HSE has 'no contingency funds to cover strikes or bad weather'
The HSE has no contingency funding for strikes, patient surges or the impact of weather events, the new director general Paul Reid has been told.
The issue was raised by senior HSE manager Angela Fitzgerald, who highlighted the massive deficit in the HSE budget, as well as concerns over the safety of emergency care and the number of extra hospital beds being provided this year.
Details of further stark warnings by HSE management come as Health Minister Simon Harris told the Dáil that the latest figure for the HSE's budget shortfall stands at €116m.
Fianna Fáil said the lack of contingency funds is a "mistake".
Hospital services have been severely disrupted by two industrial disputes this year amid separate strike action by nurses and HSE support staff.
In her briefing for Mr Reid, Angela Fitzgerald - the HSE deputy director whose department oversees acute hospitals - warned of a projected deficit of up to €290m, while saying that measures are being taken to bring this figure down.
It stood at €103m at the time the briefing was compiled.
However, she also warned there is "no provision for contingencies such as industrial action, [patient] surge, [or] adverse weather events".
In terms of action being taken, she said financial plans are agreed with hospital groups with "interim pay controls in place".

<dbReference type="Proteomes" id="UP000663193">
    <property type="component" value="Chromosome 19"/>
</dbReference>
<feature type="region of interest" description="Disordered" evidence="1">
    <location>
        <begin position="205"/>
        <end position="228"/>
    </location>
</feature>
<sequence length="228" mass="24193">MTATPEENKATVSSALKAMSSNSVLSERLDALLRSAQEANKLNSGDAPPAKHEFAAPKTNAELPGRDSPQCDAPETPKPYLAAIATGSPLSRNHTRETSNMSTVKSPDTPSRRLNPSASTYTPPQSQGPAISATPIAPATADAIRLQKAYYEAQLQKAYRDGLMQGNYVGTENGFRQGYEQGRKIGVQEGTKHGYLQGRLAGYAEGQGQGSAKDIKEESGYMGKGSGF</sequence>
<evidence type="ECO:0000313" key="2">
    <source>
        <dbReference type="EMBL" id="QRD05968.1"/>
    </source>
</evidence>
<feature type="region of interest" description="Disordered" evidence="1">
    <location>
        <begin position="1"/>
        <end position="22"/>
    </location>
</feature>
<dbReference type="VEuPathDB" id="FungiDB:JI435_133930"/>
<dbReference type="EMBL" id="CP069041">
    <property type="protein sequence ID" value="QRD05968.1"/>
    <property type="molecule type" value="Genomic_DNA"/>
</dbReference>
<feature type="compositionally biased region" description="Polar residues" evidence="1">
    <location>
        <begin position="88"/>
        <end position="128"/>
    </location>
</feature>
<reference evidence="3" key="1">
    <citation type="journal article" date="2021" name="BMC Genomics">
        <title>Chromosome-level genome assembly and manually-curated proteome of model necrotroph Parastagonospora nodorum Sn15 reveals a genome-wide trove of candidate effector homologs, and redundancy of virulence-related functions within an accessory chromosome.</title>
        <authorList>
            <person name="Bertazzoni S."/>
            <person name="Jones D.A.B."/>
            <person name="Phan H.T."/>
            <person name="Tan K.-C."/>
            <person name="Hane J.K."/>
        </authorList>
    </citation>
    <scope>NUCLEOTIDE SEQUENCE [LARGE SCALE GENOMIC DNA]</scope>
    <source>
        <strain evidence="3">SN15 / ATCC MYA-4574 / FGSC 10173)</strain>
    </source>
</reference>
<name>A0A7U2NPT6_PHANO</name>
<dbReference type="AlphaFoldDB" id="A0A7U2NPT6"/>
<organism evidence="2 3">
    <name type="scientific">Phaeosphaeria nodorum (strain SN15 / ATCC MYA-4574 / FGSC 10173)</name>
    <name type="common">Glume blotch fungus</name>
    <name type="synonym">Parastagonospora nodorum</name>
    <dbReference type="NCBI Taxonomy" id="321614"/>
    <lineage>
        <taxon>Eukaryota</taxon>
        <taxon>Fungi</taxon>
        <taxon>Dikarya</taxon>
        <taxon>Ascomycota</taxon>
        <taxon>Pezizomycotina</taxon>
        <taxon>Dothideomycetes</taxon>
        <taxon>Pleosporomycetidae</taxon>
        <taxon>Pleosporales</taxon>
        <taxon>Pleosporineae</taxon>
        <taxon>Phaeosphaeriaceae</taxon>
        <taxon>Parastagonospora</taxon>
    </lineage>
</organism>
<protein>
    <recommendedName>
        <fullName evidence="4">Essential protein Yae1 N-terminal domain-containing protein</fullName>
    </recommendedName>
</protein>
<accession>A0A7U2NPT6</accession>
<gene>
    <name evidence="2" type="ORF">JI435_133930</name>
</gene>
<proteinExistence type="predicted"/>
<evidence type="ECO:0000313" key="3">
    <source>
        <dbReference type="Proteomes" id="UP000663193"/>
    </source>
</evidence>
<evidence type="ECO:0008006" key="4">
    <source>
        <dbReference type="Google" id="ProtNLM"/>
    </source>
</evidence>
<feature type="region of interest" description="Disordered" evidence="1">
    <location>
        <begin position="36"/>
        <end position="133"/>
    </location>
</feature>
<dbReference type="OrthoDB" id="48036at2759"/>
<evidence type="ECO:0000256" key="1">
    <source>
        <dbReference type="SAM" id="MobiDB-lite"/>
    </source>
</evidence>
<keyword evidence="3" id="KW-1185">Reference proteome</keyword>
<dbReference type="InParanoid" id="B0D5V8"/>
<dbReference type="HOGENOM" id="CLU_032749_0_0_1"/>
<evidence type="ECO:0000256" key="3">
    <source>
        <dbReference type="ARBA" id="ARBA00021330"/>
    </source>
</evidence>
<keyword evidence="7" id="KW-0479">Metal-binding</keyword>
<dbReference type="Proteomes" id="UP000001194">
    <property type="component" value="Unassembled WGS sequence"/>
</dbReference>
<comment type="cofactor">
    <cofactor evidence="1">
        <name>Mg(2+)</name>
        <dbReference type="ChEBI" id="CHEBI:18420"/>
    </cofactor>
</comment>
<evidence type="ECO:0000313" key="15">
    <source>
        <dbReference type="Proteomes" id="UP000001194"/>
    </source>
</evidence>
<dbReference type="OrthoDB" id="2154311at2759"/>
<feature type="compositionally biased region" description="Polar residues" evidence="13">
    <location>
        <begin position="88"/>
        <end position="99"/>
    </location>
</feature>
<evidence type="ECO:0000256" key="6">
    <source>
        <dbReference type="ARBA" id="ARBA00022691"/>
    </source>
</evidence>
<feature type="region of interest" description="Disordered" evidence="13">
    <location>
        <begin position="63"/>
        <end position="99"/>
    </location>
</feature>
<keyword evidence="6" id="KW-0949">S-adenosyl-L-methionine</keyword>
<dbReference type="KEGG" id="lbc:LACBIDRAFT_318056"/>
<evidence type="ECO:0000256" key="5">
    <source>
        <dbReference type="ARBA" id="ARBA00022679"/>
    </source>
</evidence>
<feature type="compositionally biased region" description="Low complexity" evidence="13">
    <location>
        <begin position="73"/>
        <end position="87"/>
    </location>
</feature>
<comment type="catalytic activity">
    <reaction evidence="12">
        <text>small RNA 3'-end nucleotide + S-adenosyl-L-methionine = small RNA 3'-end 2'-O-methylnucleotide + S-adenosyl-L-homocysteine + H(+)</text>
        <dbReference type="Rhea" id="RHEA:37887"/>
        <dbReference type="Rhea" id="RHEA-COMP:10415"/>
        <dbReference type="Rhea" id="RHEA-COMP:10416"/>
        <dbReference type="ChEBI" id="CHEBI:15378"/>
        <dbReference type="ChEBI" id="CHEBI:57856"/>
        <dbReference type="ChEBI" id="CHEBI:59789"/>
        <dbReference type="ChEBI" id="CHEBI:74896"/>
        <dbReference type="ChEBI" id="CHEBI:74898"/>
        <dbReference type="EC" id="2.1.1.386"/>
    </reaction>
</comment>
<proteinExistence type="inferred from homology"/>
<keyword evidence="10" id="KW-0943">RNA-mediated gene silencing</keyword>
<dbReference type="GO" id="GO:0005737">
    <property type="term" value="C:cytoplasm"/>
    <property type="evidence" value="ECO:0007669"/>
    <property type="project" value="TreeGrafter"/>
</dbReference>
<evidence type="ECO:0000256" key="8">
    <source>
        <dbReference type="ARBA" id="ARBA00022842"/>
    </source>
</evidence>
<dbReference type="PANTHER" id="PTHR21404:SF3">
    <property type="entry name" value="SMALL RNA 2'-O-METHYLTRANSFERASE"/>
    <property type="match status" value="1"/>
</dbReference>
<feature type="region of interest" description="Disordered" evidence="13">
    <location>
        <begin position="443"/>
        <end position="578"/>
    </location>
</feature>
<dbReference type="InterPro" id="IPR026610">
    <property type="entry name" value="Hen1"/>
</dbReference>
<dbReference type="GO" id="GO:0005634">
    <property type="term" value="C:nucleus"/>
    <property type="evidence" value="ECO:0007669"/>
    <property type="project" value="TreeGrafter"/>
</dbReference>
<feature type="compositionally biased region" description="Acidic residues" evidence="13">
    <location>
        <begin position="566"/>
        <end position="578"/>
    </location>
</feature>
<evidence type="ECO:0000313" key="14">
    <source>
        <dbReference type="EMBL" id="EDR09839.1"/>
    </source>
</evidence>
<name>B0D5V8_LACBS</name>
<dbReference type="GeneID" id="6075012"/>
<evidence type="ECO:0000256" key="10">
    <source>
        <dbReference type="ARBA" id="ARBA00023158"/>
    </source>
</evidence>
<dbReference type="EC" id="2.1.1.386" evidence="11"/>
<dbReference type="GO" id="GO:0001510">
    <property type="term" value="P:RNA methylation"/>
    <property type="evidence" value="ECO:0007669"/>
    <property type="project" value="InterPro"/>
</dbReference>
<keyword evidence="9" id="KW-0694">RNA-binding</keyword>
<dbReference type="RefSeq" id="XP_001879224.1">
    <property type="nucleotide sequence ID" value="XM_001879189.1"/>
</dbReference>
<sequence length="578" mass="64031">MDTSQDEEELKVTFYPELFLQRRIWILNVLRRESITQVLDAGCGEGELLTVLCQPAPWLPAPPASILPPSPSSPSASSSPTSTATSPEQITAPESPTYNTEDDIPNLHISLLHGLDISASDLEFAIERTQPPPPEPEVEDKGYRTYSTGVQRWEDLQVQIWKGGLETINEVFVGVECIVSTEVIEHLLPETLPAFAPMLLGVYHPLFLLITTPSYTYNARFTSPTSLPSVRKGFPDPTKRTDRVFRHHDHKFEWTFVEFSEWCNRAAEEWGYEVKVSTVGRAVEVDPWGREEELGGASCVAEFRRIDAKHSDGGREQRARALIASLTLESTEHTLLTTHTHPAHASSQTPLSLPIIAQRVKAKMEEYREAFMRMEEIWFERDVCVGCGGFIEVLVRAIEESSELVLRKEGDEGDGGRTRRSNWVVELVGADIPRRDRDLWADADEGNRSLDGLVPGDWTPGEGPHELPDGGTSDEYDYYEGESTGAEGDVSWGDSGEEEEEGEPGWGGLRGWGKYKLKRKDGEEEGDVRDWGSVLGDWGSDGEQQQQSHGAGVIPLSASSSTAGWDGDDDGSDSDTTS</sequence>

The document also raises concern over access targets in emergency care, saying that the "current configuration of services is not optimal in terms of safe and effective service delivery".
It says that 220 hospital beds have been approved for 2019 - but 75 of these are only for four months and 1,200 are needed to meet a target of 85pc occupancy.
Elsewhere in the briefing documents, another manager said bed occupancy exceeds 95pc and demand for hospital admissions outweighs capacity in many locations.
Ms Fitzgerald also says "capacity deficits" in acute and community care "pose potential risks in terms of morbidity and outcome".
Among actions she lists that the health service is implementing are agreed bed capacity initiatives and leveraging Sláintecare funding, a reference to the cross-party strategy for reform of the health service.
In the Dáil, Mr Harris revealed the latest deficit figure of €116m but said he expects the HSE's financial performance will be better this year. A spokesperson for the HSE said that "as in previous years" its service plan "states clearly that the HSE is not in a position to hold a contingency against delivery or other financial risks".
"This is due to the cost of meeting increasing service demands."